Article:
We’re re-posting a blog into the work of UNHCR Innovation. Here Lauren Parater identifies essential resources for a design thinker.
Original Article by Lauren Parater, Associate Innovation Engagement Officer, UNHCR Innovation
7 essential resources for a design thinker
I’m not the average person who would be interested in purchasing the newest edition of the Harvard Business Review but walking around the airport in September, the newest addition caught my eye. The title of the September 2015 issue was The Evolution of Design Thinking and immediately I was intrigued and branded it my flight reading material. As an advocate for the use of design thinking principles, I was impressed to see such a human-centred approach being highlighted in Harvard’s corporate public fora.
Design thinking at its core is about empathy with users, a discipline in prototyping, and a tolerance of failure. This approach has been championed by those focusing on product design, but in more recent years this approach has been adapted to everything from corporate consulting to how governments interact with citizens and how we deliver humanitarian aid. There has been an undeniable shift and it’s hard to ignore the benefits of incorporating design thinking into our process. And no I’m not just saying this because the Harvard Business Review is now behind the idea. We’ve witnessed how these tools can transform the user experience and can create successful models to examine complex problems.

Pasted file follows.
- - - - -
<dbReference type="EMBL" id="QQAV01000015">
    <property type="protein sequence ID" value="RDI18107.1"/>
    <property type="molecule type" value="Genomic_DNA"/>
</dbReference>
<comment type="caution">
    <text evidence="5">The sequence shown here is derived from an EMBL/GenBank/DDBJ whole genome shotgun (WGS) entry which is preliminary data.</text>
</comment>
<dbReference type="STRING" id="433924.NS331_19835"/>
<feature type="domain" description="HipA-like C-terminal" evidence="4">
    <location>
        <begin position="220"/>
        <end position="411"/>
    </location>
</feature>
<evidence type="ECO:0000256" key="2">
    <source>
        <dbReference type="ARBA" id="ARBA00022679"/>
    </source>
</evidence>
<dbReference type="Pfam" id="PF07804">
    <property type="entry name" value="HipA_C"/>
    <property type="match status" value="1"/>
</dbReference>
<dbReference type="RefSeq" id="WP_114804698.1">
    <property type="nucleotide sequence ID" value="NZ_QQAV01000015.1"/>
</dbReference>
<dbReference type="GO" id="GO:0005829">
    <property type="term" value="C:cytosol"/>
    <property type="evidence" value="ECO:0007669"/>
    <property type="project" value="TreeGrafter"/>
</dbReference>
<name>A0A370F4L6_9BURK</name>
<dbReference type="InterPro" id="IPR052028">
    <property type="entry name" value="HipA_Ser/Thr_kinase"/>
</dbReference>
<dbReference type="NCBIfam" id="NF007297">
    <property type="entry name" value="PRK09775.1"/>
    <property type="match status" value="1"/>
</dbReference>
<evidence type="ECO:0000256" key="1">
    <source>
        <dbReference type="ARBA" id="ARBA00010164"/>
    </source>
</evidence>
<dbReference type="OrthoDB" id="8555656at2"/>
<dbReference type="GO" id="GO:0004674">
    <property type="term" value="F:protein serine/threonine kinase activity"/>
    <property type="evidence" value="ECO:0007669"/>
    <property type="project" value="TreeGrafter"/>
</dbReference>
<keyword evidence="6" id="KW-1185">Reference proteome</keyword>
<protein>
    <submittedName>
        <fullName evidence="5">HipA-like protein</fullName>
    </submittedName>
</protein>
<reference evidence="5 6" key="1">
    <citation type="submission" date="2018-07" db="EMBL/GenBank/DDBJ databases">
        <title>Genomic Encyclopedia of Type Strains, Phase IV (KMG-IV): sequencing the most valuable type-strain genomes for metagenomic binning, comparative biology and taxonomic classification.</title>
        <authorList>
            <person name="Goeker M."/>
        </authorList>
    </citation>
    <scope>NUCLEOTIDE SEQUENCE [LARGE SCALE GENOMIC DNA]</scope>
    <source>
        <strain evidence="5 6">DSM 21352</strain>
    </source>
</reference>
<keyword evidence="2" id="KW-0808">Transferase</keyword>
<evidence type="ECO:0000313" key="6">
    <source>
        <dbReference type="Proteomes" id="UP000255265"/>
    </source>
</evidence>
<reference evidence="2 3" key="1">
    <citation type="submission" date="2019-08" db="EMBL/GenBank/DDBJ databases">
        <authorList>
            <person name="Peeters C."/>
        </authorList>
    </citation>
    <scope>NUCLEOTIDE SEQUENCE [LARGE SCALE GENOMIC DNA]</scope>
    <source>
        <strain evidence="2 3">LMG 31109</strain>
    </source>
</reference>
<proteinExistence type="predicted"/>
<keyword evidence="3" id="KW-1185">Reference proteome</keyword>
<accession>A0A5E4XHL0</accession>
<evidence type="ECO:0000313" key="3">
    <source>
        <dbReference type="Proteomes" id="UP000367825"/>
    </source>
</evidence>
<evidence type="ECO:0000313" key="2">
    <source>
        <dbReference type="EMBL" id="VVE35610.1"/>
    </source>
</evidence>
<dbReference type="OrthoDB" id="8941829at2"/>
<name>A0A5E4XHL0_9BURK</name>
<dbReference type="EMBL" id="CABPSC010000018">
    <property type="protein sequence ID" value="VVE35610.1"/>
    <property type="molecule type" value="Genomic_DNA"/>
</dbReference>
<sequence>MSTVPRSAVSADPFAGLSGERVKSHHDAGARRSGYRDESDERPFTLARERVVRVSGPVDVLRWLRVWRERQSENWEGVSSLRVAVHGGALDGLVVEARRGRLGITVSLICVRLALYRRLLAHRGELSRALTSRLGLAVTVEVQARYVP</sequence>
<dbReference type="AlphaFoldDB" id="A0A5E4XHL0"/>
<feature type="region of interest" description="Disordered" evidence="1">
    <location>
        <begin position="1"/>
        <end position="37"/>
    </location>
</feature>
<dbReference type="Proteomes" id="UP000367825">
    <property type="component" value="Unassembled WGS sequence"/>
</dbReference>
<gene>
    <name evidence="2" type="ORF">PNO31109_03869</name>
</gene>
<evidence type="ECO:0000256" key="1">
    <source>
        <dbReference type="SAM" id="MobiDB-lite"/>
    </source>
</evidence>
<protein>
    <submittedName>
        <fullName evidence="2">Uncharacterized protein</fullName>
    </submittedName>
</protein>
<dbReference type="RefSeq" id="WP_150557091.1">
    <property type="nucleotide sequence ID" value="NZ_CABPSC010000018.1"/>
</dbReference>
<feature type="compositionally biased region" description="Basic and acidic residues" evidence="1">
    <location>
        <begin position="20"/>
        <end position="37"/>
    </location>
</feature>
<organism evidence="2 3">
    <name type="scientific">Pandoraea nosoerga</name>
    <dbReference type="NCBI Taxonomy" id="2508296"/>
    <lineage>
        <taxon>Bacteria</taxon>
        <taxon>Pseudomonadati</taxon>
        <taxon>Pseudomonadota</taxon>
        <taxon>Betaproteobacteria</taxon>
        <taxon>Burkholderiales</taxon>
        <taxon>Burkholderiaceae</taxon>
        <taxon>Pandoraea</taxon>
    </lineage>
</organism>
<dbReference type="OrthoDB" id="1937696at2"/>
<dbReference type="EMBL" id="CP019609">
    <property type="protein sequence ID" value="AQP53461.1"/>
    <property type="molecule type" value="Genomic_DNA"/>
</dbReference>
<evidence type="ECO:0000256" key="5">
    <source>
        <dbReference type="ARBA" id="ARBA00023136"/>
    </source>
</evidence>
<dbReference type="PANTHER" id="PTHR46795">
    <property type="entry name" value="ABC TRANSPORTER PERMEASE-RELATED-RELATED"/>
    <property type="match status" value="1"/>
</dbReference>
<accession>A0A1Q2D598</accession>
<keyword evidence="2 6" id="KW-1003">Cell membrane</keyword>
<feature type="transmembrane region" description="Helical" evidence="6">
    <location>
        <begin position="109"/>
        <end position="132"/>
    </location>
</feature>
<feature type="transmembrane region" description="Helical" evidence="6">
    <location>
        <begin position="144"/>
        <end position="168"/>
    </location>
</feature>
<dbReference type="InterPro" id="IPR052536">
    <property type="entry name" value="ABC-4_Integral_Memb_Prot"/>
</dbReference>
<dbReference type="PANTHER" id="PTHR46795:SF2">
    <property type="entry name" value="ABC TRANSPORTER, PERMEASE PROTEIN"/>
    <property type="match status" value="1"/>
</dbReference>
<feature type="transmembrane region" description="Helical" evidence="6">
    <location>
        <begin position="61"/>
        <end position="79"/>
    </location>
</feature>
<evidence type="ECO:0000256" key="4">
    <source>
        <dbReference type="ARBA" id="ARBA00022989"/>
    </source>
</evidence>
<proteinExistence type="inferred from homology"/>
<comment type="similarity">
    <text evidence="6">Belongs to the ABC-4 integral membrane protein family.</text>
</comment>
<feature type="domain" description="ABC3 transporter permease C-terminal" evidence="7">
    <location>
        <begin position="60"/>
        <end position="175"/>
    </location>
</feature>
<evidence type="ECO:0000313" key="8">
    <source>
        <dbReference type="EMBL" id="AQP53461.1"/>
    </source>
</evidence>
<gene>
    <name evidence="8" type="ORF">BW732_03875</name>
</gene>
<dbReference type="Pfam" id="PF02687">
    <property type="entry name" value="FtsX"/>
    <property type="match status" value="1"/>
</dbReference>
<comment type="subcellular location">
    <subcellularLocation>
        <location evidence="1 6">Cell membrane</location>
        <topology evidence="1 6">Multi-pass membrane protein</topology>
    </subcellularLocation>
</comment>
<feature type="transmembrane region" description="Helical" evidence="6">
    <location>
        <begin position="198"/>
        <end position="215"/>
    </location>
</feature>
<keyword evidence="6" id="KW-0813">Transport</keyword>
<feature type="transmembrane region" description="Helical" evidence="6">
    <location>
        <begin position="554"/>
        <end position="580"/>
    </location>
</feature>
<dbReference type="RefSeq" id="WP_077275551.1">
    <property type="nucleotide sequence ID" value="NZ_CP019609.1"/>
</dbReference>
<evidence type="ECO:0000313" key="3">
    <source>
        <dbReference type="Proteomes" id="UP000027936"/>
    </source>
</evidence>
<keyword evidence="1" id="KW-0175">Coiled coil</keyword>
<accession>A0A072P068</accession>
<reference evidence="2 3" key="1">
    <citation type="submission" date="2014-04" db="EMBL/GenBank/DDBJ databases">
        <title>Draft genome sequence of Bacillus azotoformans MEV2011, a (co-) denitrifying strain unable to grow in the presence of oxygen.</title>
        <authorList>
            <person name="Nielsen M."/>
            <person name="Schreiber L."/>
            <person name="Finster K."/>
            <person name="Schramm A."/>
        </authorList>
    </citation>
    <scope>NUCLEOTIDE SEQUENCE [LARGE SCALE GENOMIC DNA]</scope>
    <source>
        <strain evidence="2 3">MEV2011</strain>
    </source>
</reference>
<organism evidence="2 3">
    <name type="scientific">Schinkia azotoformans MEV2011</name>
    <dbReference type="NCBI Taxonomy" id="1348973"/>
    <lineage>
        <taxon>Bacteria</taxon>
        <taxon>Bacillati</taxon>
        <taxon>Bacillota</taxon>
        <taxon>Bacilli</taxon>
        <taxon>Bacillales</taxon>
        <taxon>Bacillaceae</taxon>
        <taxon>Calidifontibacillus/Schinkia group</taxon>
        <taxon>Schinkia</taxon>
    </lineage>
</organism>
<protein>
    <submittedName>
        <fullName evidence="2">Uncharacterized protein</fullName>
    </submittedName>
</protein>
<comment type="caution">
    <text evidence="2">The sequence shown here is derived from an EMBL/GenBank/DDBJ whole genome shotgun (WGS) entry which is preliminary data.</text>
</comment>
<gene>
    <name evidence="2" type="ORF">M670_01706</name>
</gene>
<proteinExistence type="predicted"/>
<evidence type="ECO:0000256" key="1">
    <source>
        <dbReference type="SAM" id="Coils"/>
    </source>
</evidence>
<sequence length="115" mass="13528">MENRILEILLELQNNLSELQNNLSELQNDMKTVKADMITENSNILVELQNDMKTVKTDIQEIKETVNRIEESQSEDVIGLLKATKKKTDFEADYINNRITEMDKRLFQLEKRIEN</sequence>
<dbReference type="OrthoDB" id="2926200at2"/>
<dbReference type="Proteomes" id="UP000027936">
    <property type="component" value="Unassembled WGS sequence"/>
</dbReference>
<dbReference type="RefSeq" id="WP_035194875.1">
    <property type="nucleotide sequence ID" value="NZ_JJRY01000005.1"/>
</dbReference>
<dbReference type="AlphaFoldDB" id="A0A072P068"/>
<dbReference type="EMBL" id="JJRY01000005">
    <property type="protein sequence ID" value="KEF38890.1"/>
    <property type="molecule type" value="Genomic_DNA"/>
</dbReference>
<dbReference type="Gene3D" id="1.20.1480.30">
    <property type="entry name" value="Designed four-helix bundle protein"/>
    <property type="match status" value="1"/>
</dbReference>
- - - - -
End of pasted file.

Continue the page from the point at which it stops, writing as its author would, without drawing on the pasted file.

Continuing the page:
You’ll see on the front page of this website the quote “UNHCR Innovation partners with people inside and outside of UNHCR to innovate with and for refugees.” That second with is very important and at the core of our mission to keep our end users (refugee and displaced communities) at the centre of the design process.
Evidently, design thinking is here to stay. It has the potential to grow past an approach associated just with products and (now) corporate strategies. If incorporating these principles into the humanitarian sector is as successful as we hope, design thinking will transform into a powerful tool for social good.
For those of you unfamiliar with the approach, I’ve rounded up seven essential resources for anyone interested in becoming a design thinker.
Instead of binge-watching your new favourite show, why don’t you take a 90 minute deep dive into the innovation process? This virtual crash course uses videos, handouts, and facilitation tips to take you step-by-step through the process of hosting or participating in a design challenge.
The crash course is a product of Stanford’s D-School and you don’t need any previous design experience to enrol in the virtual crash course. After 90 minutes, you’re expected to take away a basic understanding of the principles of design thinking and start to adapt them into your personal and professional routines.
People are sometimes confused about prototyping and the innovation process. This short zine was created by a few designers in New York to help explain the nuances of the prototyping process in a way that is interesting and useful. The first addition of I’m not the creative type is a space for those unfamiliar with the prototyping process to let loose and better understand how you can really prototype anything.
Please continue to full article where Lauren identifies 5 further essential resources for a design thinker including several toolkits that have already been utilised for transformative design, enhancing the lives of millions.